The REDD+ Partnership intends to facilitate controversial forest payment schemes in advance of any UN climate agreement on an international framework to tackling deforestation.
Forget about the complex realities of forest protection: a “new” grouping of 58 countries keen to start trading REDD (Reducing Emissions from Deforestation and Degradation) payments recently announced that it will take the Nike approach and “Just do it!”
The REDD+ Partnership, established in Oslo on 27 May, euphemistically refers to itself as “an action track to supplement the UNFCCC negotiation track.” Loosely summarised, it seeks to create a de facto international architecture on REDD in advance of the UN Framework Convention on Climate Change (UNFCCC) Conference in Cancun. With the World Bank's Forest Carbon Partnership Facility (FCPF) and the UN-REDD Programme involved, it no doubt seems like a partnership created to ‘side step’ decision-making and ‘fast track’ a new market.
AWOL: Indigenous Rights and civil society participation
Just doing it has its pitfalls, however. The protection of basic rights tends to disappear from the picture altogether, as is the case with Indigenous Peoples' Rights – a subject of ongoing struggles at the UNFCCC, but ignored entirely by the REDD+ Partnership in its statements to date.
Civil society participation also suffers. Before adopting the REDD+ Partnership moniker, the same grouping of countries engaged in the Paris-Oslo process, which held its first meeting behind closed doors in Paris in March. The latest meeting of the REDD+ Partnership, held in Brasilia on 14-15 July, added insult to injury by inviting 12 arbitrary selected NGOs, businesses and civil society networks on less than a week's notice.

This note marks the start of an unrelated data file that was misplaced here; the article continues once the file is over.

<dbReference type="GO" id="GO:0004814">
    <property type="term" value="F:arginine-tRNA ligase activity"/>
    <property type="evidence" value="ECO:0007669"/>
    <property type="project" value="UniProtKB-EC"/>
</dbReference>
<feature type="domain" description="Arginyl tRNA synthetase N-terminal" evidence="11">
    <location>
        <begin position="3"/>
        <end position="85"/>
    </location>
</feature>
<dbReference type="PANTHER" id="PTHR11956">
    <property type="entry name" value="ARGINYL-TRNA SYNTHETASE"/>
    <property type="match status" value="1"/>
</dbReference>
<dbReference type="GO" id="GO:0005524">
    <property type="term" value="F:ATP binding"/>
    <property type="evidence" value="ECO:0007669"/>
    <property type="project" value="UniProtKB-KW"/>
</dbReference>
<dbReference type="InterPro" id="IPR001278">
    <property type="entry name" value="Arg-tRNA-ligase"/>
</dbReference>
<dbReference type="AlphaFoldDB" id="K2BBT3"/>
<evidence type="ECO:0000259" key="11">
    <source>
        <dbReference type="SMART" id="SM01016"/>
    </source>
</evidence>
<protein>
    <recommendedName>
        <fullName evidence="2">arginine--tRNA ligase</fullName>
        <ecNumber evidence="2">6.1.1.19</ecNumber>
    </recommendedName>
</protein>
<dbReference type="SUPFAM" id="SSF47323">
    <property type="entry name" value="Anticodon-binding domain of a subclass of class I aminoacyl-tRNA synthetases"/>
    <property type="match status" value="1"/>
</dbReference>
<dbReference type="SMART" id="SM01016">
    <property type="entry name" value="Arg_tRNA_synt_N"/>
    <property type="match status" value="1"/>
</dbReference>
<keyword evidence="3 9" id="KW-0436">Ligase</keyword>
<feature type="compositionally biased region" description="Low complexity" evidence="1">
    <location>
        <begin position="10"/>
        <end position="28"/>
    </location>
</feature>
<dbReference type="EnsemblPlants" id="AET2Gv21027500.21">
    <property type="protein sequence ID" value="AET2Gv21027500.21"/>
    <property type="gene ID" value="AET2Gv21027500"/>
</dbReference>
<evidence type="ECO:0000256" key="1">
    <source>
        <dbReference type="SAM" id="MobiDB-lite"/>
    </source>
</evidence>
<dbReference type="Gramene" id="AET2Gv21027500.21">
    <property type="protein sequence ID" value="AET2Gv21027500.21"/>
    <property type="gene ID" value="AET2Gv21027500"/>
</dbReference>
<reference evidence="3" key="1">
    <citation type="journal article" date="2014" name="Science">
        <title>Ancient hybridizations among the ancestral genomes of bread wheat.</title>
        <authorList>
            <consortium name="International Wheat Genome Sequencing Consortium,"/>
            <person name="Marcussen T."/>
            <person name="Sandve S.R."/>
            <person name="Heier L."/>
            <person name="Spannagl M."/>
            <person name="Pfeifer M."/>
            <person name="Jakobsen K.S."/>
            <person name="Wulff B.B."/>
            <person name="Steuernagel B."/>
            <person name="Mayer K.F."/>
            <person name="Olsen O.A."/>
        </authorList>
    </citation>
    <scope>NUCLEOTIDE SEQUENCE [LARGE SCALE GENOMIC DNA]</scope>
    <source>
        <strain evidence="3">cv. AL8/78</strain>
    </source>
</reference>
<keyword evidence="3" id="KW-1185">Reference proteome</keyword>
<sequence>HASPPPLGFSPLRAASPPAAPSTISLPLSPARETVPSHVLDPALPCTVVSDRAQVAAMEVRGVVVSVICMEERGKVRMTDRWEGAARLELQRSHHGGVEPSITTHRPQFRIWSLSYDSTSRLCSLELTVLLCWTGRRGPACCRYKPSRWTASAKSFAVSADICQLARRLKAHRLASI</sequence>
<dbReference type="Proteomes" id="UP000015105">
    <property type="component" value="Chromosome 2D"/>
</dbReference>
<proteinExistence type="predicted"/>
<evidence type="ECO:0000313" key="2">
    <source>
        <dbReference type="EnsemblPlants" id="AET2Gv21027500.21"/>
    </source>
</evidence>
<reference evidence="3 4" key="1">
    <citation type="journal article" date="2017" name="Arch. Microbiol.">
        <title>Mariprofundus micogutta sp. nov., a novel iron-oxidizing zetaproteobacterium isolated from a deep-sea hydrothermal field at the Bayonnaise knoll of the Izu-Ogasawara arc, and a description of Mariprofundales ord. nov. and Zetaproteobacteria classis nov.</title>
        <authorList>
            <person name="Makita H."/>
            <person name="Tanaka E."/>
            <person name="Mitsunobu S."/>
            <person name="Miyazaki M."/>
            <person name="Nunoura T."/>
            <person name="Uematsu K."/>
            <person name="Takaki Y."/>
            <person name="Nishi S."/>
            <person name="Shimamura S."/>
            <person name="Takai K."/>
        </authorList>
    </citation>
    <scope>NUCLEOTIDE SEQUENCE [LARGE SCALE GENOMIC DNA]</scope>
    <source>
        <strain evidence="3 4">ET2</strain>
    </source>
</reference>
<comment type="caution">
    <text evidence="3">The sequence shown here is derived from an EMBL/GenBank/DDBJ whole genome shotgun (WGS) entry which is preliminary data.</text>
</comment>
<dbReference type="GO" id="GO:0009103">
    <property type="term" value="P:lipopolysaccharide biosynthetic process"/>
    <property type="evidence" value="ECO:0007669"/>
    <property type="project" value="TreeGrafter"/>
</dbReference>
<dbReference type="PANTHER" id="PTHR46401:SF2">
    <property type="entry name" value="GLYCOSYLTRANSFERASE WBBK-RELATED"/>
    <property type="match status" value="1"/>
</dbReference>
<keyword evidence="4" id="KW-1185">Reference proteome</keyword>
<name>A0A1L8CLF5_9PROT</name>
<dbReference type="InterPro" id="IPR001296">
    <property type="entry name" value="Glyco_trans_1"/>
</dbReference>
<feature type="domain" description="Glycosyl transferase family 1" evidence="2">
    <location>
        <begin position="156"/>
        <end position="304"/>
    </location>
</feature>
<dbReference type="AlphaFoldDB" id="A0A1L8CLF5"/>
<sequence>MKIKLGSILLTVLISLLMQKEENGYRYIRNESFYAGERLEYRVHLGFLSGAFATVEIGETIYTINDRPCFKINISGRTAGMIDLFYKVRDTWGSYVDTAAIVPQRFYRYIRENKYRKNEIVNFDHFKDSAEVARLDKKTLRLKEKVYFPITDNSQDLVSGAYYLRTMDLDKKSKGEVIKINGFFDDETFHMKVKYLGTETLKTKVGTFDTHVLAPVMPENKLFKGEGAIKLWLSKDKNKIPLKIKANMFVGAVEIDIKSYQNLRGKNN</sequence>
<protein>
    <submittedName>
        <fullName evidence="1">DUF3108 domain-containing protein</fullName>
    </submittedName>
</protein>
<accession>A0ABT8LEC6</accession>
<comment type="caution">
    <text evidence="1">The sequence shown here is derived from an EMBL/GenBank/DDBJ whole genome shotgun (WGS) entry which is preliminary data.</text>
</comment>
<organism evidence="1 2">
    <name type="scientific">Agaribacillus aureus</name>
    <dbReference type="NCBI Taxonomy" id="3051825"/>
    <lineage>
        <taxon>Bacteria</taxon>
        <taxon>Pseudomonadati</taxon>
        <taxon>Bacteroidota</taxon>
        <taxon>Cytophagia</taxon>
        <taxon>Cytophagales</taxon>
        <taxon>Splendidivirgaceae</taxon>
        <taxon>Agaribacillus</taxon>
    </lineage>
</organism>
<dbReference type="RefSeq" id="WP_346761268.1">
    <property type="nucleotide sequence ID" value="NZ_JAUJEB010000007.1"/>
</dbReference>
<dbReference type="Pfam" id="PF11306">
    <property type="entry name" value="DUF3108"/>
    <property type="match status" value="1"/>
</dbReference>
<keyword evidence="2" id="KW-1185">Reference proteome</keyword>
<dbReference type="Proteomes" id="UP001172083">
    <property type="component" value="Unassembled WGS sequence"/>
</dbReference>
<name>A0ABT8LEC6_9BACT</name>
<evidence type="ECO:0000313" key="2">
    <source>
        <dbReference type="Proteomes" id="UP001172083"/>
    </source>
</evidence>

In the absence of peoples' voices, it is the money that is left to do the talking. To date, the REDD+ Partnership has pulled together more than 4 billion USD of the “fast-start financing” proposed in the Copenhagen Accord to ensure that it has a booming voice in the REDD debate. The USA and Norway have pledged around 1 billion USD each, while Germany, Japan and the UK are the next largest contributors, will pledges of almost 500 million USD each. However, the money comes with strings: it can take the form of conditional loans as well as grants, and there is no clear statement that such funds will not simply be “recycled” cash from existing aid pledges. While the UN continues to discuss how REDD funding will be delivered and governed, the REDD+ Partnership is already establishing an agency to monitor this money, which it hopes will be up and running by the time of the Cancun climate talks. The process is being chaired by Japan and Papua New Guinea, with the World Bank's Forest Carbon Partnership Facility (FCPF) and the UN-REDD Programme providing a secretariat.
From REDD+ to biodiversity offsets
The next meeting of the REDD+ Partnership will take place in Nagoya, Japan in October, on the eve of the UN Conference of the Parties to the Convention on Biological Diversity (CBD). This scheduling, and the “plus” that is now routinely incorporated in REDD discussions, signals that REDD is now about much more than forests. REDD+ incorporates agriculture and concerns general debates about land use including pastoral lands.
The CBD will discuss the “co-benefits” of REDD in the context of biodiversity conservation, taking its cue from a “Business and Biodiversity” initiative that it launched in 2008. Its proposals to date mirror many of the problematic elements of the UN climate change architecture, with a potential “Green Development Mechanism” (GDM) to compensate biodiversity loss. This fails to learn the basic lesson of the Clean Development Mechanism: namely, that offsets allow businesses a cheap and unjust way to buy off their responsibility for environmental damage.